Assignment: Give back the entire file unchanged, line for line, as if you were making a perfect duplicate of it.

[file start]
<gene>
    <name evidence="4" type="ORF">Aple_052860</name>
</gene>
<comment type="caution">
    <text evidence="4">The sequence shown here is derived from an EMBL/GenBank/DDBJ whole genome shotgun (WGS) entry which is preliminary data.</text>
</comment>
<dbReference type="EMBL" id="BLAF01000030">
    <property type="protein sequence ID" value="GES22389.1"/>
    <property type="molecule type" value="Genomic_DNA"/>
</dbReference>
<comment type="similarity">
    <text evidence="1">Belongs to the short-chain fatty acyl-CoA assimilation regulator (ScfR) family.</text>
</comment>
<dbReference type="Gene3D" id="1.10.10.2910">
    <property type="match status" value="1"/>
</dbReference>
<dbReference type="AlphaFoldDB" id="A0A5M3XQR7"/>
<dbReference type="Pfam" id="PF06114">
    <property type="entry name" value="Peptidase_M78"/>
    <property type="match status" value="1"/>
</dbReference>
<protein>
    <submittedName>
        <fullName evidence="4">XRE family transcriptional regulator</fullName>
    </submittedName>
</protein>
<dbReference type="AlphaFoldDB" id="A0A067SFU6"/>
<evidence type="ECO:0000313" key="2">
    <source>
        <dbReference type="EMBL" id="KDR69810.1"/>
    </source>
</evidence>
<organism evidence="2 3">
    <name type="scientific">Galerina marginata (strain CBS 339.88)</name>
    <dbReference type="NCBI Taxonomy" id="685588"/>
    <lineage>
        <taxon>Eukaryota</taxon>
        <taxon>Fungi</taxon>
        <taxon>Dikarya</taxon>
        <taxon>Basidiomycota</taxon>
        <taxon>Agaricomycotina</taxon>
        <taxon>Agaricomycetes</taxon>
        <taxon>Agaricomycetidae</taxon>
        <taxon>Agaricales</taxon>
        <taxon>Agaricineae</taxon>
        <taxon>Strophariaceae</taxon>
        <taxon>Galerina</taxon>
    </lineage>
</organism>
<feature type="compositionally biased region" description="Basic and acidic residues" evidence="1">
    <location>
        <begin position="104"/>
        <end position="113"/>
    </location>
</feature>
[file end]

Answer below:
<gene>
    <name evidence="4" type="ORF">Aple_052860</name>
</gene>
<comment type="caution">
    <text evidence="4">The sequence shown here is derived from an EMBL/GenBank/DDBJ whole genome shotgun (WGS) entry which is preliminary data.</text>
</comment>
<dbReference type="EMBL" id="BLAF01000030">
    <property type="protein sequence ID" value="GES22389.1"/>
    <property type="molecule type" value="Genomic_DNA"/>
</dbReference>
<comment type="similarity">
    <text evidence="1">Belongs to the short-chain fatty acyl-CoA assimilation regulator (ScfR) family.</text>
</comment>
<dbReference type="Gene3D" id="1.10.10.2910">
    <property type="match status" value="1"/>
</dbReference>
<dbReference type="AlphaFoldDB" id="A0A5M3XQR7"/>
<dbReference type="Pfam" id="PF06114">
    <property type="entry name" value="Peptidase_M78"/>
    <property type="match status" value="1"/>
</dbReference>
<protein>
    <submittedName>
        <fullName evidence="4">XRE family transcriptional regulator</fullName>
    </submittedName>
</protein>
<dbReference type="AlphaFoldDB" id="A0A067SFU6"/>
<evidence type="ECO:0000313" key="2">
    <source>
        <dbReference type="EMBL" id="KDR69810.1"/>
    </source>
</evidence>
<organism evidence="2 3">
    <name type="scientific">Galerina marginata (strain CBS 339.88)</name>
    <dbReference type="NCBI Taxonomy" id="685588"/>
    <lineage>
        <taxon>Eukaryota</taxon>
        <taxon>Fungi</taxon>
        <taxon>Dikarya</taxon>
        <taxon>Basidiomycota</taxon>
        <taxon>Agaricomycotina</taxon>
        <taxon>Agaricomycetes</taxon>
        <taxon>Agaricomycetidae</taxon>
        <taxon>Agaricales</taxon>
        <taxon>Agaricineae</taxon>
        <taxon>Strophariaceae</taxon>
        <taxon>Galerina</taxon>
    </lineage>
</organism>
<feature type="compositionally biased region" description="Basic and acidic residues" evidence="1">
    <location>
        <begin position="104"/>
        <end position="113"/>
    </location>
</feature>